The minerals form these compounds will leach into the water and make it hard, even though it is a little, therefor increasing its calcium carbonate value and consequently its resistance to pH changes. The only problem you will face after this is that the coral and dolomite don’t add calcium and magnesium to the water, which is essential for the survival of your fishes and plants.
Soft water is readily available in areas where water flows in a low mineral containing regions. It is what makes up most of the water bodies around South America, Southeast Asia and West Africa. Because many of the fishes we keep in our aquariums come from these regions, people are made to believe that soft water is the right and better type of water for our fishes. Yes, this may be true for those ornamental fishes but the truth is that the unnecessary work that comes with using soft water is not just worth it.
Below are some other challenges with aquarium fish and softened water:
- Maintaining the pH of soft water is a big problem. Because of their low concentration of calcium carbonate which is a natural water buffer, their pH easily fluctuates. If the pH goes below 7, this is very dangerous as it can kill or at least make your fishes go sick. This means that you have to always monitor the pH of the water to make sure it is safe and if it is not, you have to quickly do something about it and this can be very stressful.
- Another problem is that if your fishes are the type that thrives well in soft water regions and the water you have readily is hard water, changing that your hard water to soft water is very expensive. Reverse-osmosis filters are what are used to carry out this process and they are really expensive.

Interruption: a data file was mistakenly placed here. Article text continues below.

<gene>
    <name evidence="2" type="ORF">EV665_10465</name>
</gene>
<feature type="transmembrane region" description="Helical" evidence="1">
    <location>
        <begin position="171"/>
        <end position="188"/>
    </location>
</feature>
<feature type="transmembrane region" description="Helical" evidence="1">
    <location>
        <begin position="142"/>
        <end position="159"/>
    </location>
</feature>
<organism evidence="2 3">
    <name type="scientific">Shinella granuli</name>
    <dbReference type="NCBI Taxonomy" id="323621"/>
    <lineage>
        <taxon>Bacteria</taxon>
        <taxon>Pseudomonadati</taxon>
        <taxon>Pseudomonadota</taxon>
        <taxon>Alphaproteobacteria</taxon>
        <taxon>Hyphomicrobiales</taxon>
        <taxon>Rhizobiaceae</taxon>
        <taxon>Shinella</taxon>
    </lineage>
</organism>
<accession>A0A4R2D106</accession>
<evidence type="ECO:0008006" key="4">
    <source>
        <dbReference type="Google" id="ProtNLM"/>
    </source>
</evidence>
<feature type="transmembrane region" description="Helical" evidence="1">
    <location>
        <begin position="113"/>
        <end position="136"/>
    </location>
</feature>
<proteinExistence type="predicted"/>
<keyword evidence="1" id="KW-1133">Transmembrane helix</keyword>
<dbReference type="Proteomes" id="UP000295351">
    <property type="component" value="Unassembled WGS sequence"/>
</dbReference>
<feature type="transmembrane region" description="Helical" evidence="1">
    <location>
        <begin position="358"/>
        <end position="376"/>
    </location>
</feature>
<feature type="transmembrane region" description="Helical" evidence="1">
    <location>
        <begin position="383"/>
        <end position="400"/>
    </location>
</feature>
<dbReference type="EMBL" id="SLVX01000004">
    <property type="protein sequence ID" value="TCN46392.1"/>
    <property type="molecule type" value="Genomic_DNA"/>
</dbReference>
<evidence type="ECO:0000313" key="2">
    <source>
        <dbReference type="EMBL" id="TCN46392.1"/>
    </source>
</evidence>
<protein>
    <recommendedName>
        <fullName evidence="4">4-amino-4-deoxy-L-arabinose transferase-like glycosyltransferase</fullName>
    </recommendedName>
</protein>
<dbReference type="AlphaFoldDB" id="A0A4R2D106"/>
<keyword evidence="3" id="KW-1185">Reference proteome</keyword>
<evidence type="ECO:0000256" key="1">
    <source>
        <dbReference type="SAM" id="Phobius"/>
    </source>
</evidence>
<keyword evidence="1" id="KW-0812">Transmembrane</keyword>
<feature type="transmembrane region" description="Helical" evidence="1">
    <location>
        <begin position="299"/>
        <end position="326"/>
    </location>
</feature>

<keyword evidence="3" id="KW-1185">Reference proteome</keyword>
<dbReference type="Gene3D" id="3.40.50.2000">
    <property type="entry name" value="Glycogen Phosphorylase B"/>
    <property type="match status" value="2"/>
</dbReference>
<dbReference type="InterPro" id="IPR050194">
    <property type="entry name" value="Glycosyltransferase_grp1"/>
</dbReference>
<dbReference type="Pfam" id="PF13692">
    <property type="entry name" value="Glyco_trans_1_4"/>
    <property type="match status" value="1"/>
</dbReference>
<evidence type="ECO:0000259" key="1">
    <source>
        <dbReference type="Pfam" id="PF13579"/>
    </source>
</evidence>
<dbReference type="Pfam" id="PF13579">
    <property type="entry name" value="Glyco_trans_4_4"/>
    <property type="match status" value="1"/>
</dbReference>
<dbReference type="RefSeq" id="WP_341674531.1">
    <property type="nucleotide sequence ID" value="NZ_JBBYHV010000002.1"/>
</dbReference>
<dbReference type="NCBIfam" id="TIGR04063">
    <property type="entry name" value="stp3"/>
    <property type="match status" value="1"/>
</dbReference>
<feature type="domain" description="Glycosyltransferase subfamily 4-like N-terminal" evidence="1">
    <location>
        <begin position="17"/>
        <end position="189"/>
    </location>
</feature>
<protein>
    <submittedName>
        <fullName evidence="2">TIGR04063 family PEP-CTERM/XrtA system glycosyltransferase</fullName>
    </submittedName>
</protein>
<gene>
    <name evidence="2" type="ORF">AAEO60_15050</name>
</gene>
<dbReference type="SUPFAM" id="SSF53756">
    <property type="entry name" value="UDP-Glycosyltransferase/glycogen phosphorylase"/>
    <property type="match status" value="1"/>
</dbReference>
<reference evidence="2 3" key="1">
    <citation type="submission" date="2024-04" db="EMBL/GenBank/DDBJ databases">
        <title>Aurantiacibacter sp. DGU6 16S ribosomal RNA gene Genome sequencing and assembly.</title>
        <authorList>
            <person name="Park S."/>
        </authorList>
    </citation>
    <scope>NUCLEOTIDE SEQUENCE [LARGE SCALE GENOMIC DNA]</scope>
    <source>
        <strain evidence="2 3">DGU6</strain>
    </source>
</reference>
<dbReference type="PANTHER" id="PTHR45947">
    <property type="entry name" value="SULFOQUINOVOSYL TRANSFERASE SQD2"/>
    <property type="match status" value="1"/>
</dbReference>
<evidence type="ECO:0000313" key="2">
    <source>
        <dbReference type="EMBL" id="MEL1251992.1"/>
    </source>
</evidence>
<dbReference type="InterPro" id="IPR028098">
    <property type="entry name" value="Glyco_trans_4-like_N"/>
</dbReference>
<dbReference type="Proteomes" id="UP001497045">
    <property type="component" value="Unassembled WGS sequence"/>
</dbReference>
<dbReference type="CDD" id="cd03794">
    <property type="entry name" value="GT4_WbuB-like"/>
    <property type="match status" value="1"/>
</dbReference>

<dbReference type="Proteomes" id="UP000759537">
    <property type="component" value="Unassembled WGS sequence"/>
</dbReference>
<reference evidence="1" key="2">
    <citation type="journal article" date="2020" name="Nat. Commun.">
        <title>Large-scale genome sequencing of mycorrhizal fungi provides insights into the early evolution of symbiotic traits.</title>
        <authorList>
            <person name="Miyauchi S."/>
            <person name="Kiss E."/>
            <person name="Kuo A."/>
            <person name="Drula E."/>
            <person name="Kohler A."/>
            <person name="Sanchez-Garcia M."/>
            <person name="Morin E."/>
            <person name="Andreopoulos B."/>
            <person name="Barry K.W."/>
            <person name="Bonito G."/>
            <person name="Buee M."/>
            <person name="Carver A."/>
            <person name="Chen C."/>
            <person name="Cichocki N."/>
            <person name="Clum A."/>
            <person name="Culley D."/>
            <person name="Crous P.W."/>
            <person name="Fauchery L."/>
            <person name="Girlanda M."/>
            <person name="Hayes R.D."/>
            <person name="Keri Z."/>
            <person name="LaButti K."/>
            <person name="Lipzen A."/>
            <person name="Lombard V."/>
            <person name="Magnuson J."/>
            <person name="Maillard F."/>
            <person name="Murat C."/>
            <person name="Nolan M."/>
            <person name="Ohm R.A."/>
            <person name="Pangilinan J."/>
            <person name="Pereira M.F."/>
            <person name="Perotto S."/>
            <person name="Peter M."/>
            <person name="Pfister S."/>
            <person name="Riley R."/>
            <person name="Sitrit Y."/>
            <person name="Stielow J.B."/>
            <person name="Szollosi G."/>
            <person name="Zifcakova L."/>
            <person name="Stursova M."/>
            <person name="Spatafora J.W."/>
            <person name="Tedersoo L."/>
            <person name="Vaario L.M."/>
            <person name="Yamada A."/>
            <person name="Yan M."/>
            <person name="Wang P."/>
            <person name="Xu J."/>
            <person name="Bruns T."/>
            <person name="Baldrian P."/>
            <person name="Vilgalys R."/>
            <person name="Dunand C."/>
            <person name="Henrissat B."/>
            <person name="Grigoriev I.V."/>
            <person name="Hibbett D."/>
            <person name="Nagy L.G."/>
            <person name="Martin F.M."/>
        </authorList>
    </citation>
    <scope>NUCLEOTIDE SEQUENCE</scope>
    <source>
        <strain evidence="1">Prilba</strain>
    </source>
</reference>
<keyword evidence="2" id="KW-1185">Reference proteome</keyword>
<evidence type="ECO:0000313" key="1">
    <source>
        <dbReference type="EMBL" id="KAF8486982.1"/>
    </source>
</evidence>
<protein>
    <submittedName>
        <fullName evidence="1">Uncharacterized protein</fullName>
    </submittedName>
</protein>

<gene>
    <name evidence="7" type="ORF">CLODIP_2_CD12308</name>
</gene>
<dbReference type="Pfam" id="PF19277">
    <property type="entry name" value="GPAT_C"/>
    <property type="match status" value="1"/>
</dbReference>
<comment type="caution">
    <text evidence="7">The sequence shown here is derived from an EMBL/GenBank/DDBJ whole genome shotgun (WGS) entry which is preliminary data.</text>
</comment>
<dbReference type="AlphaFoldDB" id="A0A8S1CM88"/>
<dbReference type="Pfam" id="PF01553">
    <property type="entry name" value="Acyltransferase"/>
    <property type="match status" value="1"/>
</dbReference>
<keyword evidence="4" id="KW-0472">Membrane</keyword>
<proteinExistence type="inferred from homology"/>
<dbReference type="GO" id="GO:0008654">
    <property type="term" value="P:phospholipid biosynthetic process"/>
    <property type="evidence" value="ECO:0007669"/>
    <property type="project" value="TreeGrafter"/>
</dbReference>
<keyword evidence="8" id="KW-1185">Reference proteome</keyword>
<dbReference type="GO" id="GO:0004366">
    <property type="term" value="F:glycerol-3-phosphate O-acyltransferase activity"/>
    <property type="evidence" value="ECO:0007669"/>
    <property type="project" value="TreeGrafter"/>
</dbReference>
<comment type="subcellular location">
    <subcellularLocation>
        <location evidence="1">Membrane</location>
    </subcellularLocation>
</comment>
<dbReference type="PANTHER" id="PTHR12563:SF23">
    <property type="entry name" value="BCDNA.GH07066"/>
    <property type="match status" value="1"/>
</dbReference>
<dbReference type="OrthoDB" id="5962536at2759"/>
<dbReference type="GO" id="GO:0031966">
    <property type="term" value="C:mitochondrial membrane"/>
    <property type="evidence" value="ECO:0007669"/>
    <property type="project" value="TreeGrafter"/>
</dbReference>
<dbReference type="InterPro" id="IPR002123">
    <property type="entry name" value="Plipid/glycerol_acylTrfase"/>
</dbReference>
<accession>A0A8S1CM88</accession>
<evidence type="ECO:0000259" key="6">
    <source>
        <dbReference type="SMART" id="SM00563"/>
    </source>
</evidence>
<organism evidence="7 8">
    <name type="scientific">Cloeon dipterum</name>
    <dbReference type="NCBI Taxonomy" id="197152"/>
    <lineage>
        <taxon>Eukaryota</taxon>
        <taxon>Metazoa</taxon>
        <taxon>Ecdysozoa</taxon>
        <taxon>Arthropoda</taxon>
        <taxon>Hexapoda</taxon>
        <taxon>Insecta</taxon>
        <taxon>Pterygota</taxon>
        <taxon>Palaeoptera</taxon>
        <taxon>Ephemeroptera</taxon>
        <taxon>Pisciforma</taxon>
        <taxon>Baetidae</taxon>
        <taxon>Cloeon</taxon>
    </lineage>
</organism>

- I know that you may say that domestic water filters are readily available and you can easily use this. Let me break it to you yes they can soften water but this water cannot be used in an aquarium. Why you may ask. The reason they can’t be used is that they only replace lime scale-forming minerals with minerals that don’t form limescale. This water may be ok to use for washing, but for an aquarium, it is so not useable.
- Remember how important good bacterial colonies which usually love to multiply in your tank filter are, in soft water they don’t do well. They prefer hard and alkaline water. Do you know what this means? It means that if you use soft water in your tank, you are going to have a lot of ammonia accumulating in your tank and this can lead to the death of your fishes.
Other Frequently Asked Questions
How do you soften water naturally?
Most fish species cannot survive in hard water. Softening water naturally can be effective and has much lower associated costs than buying a water softening system, but they also require a huge amount of time and elbow grease.
What fish can live in tap water?
Tap water is often chlorinated and in consequence, can lead to your fish consuming metals. The chlorine will subsequently kill the healthy bacteria that a freshwater aquarium needs to survive. This can then lead to an ammonia spike in the aquarium.
To make tap water safe for fish, it can be pre-treated with a liquid water conditioner. This helps to instantly detoxify the fish tank of both chlorine and chloramine and leads to water changes by binding up any heavy metals.
Is boiled water safe for fish?
Using boiled water for fish in your aquarium does not guarantee to remove the chlorine content. It will be beneficial in helping collect together any non-volatile mineral content. A more suitable approach will be to ensure your aquarium water is at an appropriate temperature, then attach a good tap water conditioner to it.
If you are using a good water conditioner then the chlorine and chloramines in your water will be removed after about 10 – 15 minutes of adding the conditioner
In conclusion, soft water can be used in your aquarium, but it is not advisable except your fishes are the type that typically survives well in this kind of water. Even though they do well in it, you will still have to stress yourself maintaining the tank as you can see above, this water comes with a lot of challenges.